Who tells you how to teach?

This post was inspired by this passage from Teachers Should be Seen and not Heard by Anthony Mullen in EdWeek, Jan. 7, 2010.


“What do you think?” the senator asked….

…”I’m thinking about the current health care debate, “I said. “And I am wondering if I will be asked to sit on a national committee charged with the task of creating a core curriculum of medical procedures to be used in hospital emergency rooms.”

The strange little man cocks his head and, suddenly, the fly on the wall has everyone’s attention.

“I realize that most people would think I am unqualified to sit on such a committee because I am not a doctor, I have never worked in an emergency room, and I have never treated a single patient. So what? Today I have listened to people who are not teachers, have never worked in a classroom, and have never taught a single student tell me how to teach.”

In Quebec it is the provincial government’s Ministry of Education, Leisure, and Sports (MELS) who tells us how to teach, via the consultants who work for the Quebec English Schools Network (LEARN) via the consultants who work for our school boards, via our principals, via our department heads. At least that is how it is supposed to go, in the government’s perfect world, I guess.

I, more often than not, go straight to the source. I read my curriculum, The Quebec Education Program (QEP aka ‘The Brick’), which offers philosophy, nothing tangible, then I create the tangible – the daily activities, from data-collection to project to evaluation and back again. Sometimes I do so on my own, sometimes with other teachers. I definitely spend a lot of time doing my own research into how/what/why to teach the students in my care. Some of what I use has been provided by other teachers who do the same. Some of it I found on my own, rarely via consultants though it does happen at times. Whatever it is I do my first and foremost truth is to my students, then I am true to the curriculum.

There are consultants available to me. Why don’t I use them? I consulted for a year. I had to get back into the classroom, as I often say, because I missed the daily energy of contact with students. But there was more to my decision to leave consulting than that. I felt that I was losing my credibility as a teacher. Who was I to consult with teachers on how to deal with the kids in their classrooms when I was no longer in the classroom? The nature of the students I teach changes every year. The further I was away from the classroom the less right I felt about consulting on the subject.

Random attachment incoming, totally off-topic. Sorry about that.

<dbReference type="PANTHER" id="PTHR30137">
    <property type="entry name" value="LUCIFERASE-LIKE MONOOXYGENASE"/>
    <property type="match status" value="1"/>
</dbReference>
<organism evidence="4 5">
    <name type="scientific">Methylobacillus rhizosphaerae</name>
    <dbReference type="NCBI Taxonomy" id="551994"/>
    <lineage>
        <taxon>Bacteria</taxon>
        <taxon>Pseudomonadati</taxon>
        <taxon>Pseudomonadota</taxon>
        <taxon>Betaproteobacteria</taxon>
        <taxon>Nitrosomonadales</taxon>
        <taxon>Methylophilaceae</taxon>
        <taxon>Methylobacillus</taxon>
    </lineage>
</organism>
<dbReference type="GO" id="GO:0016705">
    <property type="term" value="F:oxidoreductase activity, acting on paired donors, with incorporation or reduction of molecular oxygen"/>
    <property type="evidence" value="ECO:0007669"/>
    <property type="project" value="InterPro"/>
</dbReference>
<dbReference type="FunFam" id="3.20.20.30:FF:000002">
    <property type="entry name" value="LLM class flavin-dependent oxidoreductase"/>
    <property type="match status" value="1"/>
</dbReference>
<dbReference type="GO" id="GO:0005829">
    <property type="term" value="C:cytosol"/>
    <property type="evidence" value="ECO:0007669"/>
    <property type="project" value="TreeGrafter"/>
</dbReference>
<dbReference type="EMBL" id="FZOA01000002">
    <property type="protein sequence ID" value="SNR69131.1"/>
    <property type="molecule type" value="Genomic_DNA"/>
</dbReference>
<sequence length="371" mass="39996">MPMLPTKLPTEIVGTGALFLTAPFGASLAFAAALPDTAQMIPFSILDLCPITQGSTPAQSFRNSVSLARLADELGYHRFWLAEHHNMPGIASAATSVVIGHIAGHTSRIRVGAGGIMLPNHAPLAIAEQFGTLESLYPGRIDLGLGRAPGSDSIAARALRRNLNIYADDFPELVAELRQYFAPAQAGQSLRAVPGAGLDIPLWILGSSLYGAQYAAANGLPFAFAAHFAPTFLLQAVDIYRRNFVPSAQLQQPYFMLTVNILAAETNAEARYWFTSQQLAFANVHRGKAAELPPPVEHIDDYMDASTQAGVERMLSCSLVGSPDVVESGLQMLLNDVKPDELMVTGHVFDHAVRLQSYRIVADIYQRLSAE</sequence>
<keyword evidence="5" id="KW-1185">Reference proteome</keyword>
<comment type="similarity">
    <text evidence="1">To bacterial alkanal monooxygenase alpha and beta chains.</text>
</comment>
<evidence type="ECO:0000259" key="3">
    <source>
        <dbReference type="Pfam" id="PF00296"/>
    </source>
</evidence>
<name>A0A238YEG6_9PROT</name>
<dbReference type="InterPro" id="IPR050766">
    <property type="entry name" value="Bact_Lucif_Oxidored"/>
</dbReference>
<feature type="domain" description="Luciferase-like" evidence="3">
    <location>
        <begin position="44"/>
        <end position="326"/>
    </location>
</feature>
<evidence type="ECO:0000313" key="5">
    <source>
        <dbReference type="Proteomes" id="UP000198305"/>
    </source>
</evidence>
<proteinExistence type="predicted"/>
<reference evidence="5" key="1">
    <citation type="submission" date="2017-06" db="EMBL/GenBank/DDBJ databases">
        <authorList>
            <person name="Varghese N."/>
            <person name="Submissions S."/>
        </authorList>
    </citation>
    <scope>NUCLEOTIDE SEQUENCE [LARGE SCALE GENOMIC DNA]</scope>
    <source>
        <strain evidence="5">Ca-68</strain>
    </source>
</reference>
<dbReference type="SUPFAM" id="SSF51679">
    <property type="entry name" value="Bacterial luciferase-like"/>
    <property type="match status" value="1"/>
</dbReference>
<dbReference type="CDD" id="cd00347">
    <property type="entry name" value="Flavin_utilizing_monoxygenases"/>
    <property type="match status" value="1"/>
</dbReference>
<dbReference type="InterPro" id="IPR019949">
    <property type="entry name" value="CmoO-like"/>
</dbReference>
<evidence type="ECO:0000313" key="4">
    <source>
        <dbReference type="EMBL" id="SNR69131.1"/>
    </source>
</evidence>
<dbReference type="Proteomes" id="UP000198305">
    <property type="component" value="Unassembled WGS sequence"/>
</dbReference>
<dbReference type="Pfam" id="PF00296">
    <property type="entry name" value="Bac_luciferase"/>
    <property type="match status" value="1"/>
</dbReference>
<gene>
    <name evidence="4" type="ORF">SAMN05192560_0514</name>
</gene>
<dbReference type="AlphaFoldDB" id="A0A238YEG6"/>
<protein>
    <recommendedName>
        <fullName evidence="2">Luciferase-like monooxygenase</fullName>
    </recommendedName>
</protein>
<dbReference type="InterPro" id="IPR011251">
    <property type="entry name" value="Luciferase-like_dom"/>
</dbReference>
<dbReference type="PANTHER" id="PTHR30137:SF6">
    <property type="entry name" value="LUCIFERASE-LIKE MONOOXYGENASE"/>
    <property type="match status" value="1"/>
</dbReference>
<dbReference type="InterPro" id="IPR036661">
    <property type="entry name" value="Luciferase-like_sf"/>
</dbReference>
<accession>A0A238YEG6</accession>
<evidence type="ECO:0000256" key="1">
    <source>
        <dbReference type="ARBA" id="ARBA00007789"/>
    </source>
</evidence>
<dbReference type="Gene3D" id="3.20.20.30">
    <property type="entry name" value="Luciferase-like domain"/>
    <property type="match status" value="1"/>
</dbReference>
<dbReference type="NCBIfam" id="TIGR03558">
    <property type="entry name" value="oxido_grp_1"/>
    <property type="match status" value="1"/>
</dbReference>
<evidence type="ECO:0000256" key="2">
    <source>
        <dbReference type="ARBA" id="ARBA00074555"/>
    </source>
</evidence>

Does this mean there is no room for the consultant? No. But we need to look at how consulting happens. Too often consultants have never been teachers. They have never had to negotiate the many layers of teaching in a classroom – from pedagogy, to behaviour, to technology, to management, to learning disabilities, to multiple subject matters, to headaches, sore stomachs, teen girls at their time of the month, the farts, the dress code, the Internet not working, the why do I have to sit there?s, the exam stress, the I don’t know how to read but I think no one knows so I will continue to be a pain in the ass so no one ever finds outs. I’ll stop there.

What if teachers consulted with each other? If part of our workload was about learning and sharing about something specific, either in content or in process – say history or using laptops in the classroom? Something that relates to what we mainly teach. How much more satisfying and meaningful would my job be if I could teach a bit less and have time to research and share with my colleagues?

How do you think that would work? I’d be interested in seeing what different people think about this, from consultants to administrators to teachers. If you are a consultant does it make you angry to read what I wrote? If you are a teacher would you want to be scheduled to research and share? If you are an administrator do you trust your teachers to research and share? Is anyone already doing all of that?